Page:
Academic journal article The Journal of Business Communication

Innovation, Corporate Strategy, and Cultural Context: What Is the Mission for International Business Communication?

Academic journal article The Journal of Business Communication

Innovation, Corporate Strategy, and Cultural Context: What Is the Mission for International Business Communication?

Article excerpt

A global economy requires business organizations to cultivate their international holdings by respecting the national differences of their host countries and coordinating efforts for rapid innovation. In this essay we first review relevant literature in the areas of communication and innovation and explore how efforts toward innovative practices are directly related to globalism and business strategy. We then focus on issues associated with national culture, corporate culture, and professional culture that are relevant to strategies for researching business communication in global contexts. Finally, we suggest directions for future work.

Keywords: Implementation Strategies, Innovation, Organizational Communication, Professional Culture, Psycholinguistic Research, Technology-Intensive Companies

Prior to the dawning of the new millennium, much was written about innovation, culture, globalism, and strategy. Commentaries on organizational vision, effectiveness, direction, and mission usually noted the necessity to innovate and expand beyond normal limits and borders. Inherent within discussions of innovation and globalism are issues relating to national and organizational culture, and to a lesser extent the professional cultures of members of innovative, globalized business firms. What are the forces precipitating such concerns? What role does intercultural communication play in formulating visionary and strategy revolutions?

In this essay, we begin by examining issues relating to the critical and dynamic nature of innovation, globalization, and strategy--concepts that have become increasingly ambiguous from their excessive use in trade and scholarly literature. We review some of the more prominent research. We then sample the literature on three concepts of culture that are critical to the task of researching global and innovative business communication: national culture, corporate culture, and professional culture. In our final section, we offer some directions where future business communication theory and research could profitably proceed.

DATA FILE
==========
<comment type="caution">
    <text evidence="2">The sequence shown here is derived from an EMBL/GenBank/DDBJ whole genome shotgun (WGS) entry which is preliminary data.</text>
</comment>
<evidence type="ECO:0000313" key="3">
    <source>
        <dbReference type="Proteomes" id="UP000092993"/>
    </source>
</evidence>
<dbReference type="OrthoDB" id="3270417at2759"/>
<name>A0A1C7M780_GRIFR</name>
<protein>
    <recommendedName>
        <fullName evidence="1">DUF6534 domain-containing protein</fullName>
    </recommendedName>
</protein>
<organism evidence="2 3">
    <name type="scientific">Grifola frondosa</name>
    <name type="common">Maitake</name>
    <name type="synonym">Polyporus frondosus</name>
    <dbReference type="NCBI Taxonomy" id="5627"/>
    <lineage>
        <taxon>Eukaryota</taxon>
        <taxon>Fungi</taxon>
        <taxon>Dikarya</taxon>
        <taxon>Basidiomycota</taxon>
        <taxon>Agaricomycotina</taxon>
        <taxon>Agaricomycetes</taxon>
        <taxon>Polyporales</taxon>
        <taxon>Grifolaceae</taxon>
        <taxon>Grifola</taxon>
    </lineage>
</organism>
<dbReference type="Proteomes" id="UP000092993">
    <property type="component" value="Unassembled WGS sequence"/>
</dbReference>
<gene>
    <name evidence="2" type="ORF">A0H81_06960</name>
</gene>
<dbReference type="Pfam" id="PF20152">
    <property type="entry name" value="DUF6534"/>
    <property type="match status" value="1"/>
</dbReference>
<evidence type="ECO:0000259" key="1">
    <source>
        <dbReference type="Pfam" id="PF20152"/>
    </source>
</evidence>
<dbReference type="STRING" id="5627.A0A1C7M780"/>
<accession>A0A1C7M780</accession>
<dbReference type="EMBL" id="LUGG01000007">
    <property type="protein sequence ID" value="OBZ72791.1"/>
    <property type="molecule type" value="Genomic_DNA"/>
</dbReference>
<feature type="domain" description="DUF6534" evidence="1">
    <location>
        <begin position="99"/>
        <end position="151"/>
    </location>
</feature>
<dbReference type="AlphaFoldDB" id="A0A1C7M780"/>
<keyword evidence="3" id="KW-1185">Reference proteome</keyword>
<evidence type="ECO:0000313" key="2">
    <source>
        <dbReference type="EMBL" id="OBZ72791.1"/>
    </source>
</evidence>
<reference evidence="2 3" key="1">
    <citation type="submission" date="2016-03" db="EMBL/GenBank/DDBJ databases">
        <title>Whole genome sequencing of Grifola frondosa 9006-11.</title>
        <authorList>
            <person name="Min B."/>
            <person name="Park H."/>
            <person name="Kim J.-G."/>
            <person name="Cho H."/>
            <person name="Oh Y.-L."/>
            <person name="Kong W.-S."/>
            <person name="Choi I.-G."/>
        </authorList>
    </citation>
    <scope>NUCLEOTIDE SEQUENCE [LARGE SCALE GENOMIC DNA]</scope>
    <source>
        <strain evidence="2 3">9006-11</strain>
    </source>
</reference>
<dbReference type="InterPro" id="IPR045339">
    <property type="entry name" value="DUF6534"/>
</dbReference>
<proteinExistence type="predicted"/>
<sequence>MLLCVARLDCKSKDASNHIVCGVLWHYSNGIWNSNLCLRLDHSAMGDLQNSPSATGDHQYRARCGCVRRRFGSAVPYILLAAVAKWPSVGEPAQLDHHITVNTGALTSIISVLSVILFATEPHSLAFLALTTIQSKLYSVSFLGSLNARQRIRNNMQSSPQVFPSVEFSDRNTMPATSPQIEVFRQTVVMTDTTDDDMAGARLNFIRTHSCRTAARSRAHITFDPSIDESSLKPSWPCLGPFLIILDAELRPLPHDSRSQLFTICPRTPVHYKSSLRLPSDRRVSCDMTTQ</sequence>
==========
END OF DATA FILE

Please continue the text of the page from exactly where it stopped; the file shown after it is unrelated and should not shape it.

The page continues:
Emerging Realities for Business Communication

We will argue, along with others, that many of the emerging realities for business (e.g., continual innovation, global markets, strategic planning, and technological change) have become so interrelated that in the fundamental process of developing a vision or mission, organizations often treat these realities as interrelated strategies rather than separate issues. It is no longer accurate or appropriate to strategize about innovation without an accompanying integrated discussion of global markets, foreign subsidiaries or alliances, and cultural issues related to international involvement.

Businesses in the 21st century face a wide array of complex opportunities including, but not limited to, expanding into global markets, developing internal and external innovative products and practices to remain competitive, and attracting and retaining the most talented workforce possible. International markets have become enticing prospects in companies' efforts to increase market share and diversify offerings. Market potential becomes especially salient with international trade alliances emerging across the globe such as NAFTA, the European Union, ASEAN in Southeast Asia, and Mercosur in South America (Ohmae, 1998). Beyond market considerations, innovation efforts in the United States increasingly rely on foreign resources (Branscomb, Florida, Hart, Keller, & Boville, 1999). Even research and development dollars that were previously spent almost entirely in the United States now find their way into foreign nations to the tune of $15 billion a year, 10% of the total spent on R&D (Branscomb, et al., 1999). As organizations research, innovate, and market goods and services in foreign nations, the level of competition from both domestic and international firms becomes more intense.

Maintaining a competitive edge in a global, innovative, and dynamically evolving environment produces substantial pressure to redefine how business is conducted. …

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